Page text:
OPNsense Forum

Archive => 17.1 Legacy Series => Topic started by: zenlord on May 15, 2017, 05:11:30 pm

Title: Newbie install and configuration experience
Post by: zenlord on May 15, 2017, 05:11:30 pm
Dear all,

First of all, thank you for the OPNsense software - I have it more or less up and running by now, but as I have had some issues, I'd like to document them here. Maybe in my ignorance I have stumbled across a bug or two, and who knows maybe this leads to the bugs being squashed.

Secondly: The reason why I ordered a new PC Engines APU2C4 board and chose OPNsense is that I thought my Linksys EA3500 router had started dying on me: I received complaints of frequent drops in connections (http and sip), but today I must admit now that it seems that these drops have been caused by internal DHCP-issues: one of my devices used a fixed IP that was conflicting with a statically attributed address. Now this has been resolved, I don't see the connection drops anymore, so I hope I can mark the issue solved :).

My setup: MODEM - ROUTER (only NAT) - SG200 SWITCH - internal network, including a Debian Jessie server with IPTABLES, FAIL2BAN, DHCPD and BIND9.

In this setup, changing routers should be very straightforward, but it proved not that straightforward:
1. Installation was painless (once I had the correct null modem cable) with the 'serial'-image on a USB stick and installation to an mSATA disk
2. Configuration of the Intel ethernet ports was easy: igb0=WAN=DHCPv4 + igb1=LAN=fixed IPv4
3. In the webgui, I spoofed the former Linksys MAC Address to receive my fixed IPv4 address on WAN
4. Again in the webgui, I setup port forwarding for ~15 destinations, carefully leaving the 'bind to firewall rule'-option unchanged
5. I setup disk cache as per the instructions

Still thinking I had solved the issue with the dropped packets, I was very satisfied: the old router configuration (NAT only) was manually copied to the new device, and everything was accessible. At that moment, I witnessed only:
* a constantly high CPU load (30%+, although a max of 5 low-traffic clients were active on the LAN)
* a hanging JS-script when opening the "Interfaces > LAN" -page
* the NTPD service failed quite often

24 hours later, the connection drops reared their ugly head again, and I moved the old router back into place, which seemed to solve the issue in the short term. Yesterday I found the issue, but I had made a few changes to the router:
1. I moved all DHCPD-rules to the OPNsense router and disabled the DHCPD on the Debian Jessie server
2. I reset the SG200-switch as well as some other switches
3. I unplugged a lot of cables from the switch
4. I removed the igb0-interface and moved WAN to igb2, to move it back 30 minutes later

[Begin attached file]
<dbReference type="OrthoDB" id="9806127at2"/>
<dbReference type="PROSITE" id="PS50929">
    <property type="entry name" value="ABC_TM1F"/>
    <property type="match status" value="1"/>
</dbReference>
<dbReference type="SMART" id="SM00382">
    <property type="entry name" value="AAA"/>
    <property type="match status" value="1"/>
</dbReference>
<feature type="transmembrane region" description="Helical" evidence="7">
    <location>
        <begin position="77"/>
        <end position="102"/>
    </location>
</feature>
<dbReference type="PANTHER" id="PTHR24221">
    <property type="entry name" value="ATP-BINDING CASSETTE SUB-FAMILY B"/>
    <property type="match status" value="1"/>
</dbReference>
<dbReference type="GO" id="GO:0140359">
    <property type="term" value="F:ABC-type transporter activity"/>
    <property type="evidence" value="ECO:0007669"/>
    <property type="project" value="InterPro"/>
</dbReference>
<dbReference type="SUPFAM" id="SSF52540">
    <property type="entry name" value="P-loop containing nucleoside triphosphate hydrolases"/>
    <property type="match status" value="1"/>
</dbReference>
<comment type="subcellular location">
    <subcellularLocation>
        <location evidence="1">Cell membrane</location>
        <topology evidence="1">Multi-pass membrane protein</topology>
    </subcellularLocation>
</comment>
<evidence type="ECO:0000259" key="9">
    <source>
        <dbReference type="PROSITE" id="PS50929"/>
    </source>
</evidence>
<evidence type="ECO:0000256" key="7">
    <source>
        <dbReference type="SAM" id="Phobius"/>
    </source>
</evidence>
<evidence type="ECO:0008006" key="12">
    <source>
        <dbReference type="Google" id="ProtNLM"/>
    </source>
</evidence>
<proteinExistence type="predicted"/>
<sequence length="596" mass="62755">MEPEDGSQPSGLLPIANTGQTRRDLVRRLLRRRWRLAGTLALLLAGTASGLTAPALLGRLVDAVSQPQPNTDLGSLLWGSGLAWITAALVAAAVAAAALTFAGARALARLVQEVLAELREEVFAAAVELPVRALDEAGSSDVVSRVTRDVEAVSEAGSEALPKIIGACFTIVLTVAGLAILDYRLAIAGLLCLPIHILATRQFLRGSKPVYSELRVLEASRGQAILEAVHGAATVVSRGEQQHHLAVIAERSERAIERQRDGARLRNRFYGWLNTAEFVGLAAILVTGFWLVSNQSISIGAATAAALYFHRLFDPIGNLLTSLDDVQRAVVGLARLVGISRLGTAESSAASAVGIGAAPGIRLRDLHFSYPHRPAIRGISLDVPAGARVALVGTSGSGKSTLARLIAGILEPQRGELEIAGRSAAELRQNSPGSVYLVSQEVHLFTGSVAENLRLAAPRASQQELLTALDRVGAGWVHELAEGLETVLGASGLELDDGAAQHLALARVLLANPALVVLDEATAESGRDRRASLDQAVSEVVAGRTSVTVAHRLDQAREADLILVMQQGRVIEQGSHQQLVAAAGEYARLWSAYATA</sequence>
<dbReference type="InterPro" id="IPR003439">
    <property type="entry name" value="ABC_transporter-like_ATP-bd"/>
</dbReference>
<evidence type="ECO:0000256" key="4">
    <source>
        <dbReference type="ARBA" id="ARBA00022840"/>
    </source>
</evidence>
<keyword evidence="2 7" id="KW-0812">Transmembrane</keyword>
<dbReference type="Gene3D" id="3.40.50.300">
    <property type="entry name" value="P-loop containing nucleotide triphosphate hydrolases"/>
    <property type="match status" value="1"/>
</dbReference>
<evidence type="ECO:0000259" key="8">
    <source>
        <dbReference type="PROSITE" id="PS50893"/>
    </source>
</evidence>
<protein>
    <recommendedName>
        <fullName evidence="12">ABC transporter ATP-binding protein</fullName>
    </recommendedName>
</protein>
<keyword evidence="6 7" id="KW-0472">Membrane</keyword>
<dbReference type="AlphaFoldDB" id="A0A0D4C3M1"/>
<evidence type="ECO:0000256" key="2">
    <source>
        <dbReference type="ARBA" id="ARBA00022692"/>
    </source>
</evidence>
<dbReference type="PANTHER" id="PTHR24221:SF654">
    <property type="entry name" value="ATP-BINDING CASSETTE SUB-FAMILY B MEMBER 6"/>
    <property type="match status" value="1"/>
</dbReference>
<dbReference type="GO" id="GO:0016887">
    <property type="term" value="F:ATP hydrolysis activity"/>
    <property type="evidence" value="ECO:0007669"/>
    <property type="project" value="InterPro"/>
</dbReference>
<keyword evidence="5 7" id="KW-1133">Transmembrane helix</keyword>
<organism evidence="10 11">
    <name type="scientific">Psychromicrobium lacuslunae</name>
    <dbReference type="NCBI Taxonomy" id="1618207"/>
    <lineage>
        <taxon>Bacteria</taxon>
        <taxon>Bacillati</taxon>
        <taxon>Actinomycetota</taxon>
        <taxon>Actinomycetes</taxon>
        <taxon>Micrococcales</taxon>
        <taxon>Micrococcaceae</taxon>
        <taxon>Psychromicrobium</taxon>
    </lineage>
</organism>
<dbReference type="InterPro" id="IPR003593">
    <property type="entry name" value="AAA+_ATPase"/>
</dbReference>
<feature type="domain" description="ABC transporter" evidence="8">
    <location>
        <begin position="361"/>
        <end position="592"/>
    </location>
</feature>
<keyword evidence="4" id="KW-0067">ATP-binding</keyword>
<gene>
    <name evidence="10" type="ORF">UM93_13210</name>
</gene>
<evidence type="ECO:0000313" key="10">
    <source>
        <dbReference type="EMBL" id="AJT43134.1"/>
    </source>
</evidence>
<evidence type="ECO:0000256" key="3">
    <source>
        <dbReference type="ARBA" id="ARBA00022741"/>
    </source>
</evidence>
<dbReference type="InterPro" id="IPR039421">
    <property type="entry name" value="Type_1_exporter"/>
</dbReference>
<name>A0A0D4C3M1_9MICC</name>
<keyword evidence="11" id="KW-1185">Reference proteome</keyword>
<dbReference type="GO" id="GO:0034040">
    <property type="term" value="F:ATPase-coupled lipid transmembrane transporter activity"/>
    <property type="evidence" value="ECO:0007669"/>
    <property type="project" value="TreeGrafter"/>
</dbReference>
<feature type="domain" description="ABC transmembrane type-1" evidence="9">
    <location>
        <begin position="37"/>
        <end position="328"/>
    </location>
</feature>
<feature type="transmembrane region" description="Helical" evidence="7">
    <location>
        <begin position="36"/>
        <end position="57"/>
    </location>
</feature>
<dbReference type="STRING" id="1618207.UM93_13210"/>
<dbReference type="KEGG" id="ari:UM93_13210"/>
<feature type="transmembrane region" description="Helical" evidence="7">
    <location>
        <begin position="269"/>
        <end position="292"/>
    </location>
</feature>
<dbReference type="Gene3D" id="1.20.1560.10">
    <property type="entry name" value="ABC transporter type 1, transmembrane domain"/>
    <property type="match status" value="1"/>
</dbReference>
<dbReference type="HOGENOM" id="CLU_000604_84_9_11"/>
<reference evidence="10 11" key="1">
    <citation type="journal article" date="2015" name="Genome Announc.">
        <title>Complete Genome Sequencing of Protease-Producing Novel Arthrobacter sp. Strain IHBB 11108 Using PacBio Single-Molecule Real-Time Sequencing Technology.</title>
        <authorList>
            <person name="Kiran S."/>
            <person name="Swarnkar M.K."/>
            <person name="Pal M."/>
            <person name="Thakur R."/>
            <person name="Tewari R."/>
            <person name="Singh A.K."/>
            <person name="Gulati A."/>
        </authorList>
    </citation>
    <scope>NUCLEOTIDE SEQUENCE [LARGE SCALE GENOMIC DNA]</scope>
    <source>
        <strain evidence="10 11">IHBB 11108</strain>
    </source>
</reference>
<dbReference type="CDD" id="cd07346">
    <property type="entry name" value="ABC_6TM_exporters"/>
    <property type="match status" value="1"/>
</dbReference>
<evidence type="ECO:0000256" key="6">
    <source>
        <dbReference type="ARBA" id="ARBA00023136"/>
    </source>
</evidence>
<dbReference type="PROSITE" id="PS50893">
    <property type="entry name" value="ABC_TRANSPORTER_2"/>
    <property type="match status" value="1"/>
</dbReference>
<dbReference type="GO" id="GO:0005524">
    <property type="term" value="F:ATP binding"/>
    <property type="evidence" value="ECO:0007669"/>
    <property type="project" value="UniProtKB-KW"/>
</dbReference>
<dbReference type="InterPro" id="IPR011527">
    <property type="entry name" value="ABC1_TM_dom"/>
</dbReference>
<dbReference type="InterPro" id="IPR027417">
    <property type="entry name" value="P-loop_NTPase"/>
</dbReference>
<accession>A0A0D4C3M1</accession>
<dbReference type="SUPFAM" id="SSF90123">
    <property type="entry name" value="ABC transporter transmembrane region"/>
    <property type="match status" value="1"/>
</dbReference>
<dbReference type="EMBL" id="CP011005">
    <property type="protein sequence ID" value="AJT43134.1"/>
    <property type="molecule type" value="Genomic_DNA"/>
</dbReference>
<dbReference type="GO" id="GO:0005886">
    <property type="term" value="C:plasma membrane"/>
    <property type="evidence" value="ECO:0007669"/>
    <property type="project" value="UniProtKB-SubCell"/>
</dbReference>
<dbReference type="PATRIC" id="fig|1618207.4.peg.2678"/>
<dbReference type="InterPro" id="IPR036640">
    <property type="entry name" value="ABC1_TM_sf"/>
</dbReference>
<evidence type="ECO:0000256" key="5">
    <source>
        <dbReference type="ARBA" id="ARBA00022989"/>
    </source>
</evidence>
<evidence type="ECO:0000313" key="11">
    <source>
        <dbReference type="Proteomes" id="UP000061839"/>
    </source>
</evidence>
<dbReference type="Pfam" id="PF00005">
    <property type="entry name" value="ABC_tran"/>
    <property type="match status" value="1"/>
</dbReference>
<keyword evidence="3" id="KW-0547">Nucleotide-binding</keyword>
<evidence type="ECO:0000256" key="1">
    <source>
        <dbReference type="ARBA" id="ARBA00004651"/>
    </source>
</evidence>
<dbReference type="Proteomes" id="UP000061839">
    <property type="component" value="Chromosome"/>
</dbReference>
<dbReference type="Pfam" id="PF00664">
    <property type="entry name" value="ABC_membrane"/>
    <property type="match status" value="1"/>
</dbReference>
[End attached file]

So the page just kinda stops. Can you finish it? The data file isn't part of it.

5. I stopped spoofing the MAC address of the old router
6. I tried to login into all the managed switches and resolved the dual use of one IP address for two devices
7. I stopped the Intrusion Detection and WebProxy services
8. I rebooted the modem and the router

Then suddenly,
* the CPU load dropped to 1%-3%
* the packet loss was gone
* the NTPD service was constantly up
* the LAN-page did not have the issue with the hanging JS-script any longer

Today I learnt that, although the port forwarding rules were still 'there', the corresponding firewall rules were 'gone' - in the firewall logs all attempts to forward traffic to the local server were 'blocked by the default deny rule'. To change this, it did not suffice to change the port forward rule to set the corresponding firewall rule to 'pass' - nor did it help to add an explicit firewall rule to allow the specific traffic on a certain port. Only after removing all specific firewall rules AND port forwarding rules, I could re-add port forwarding rules with the expected consequence that such traffic would be allowed to pass through the firewall.

Firewalling and routing network traffic are not entirely new to me, but my knowledge/experience is quite high level. Still, if I may cautiously conclude:
1. the above would not have happened if I did not have any collisions on the internal network, but I think OPNsense 'sensed' these issues while it was not able (or willing :)) to tell me what was wrong (or at least something was wrong - it even reported '0 collisions' and '0 packets lost'). If at all possible, this would be a great feature...
2. maybe I have messed up the NAT/Firewall rules myself by deleting the igb0/WAN interface, but given the consequences if the situation is restored (all rules have to be deleted and reconfigured anyway), wouldn't it be a useful action to automatically delete all NAT+FW rules that had been added to the network interface upon deletion of the network interface assignment?

Thank you for reading this long post - I hope my experiences with this distro can help making it even more newbie-proof :)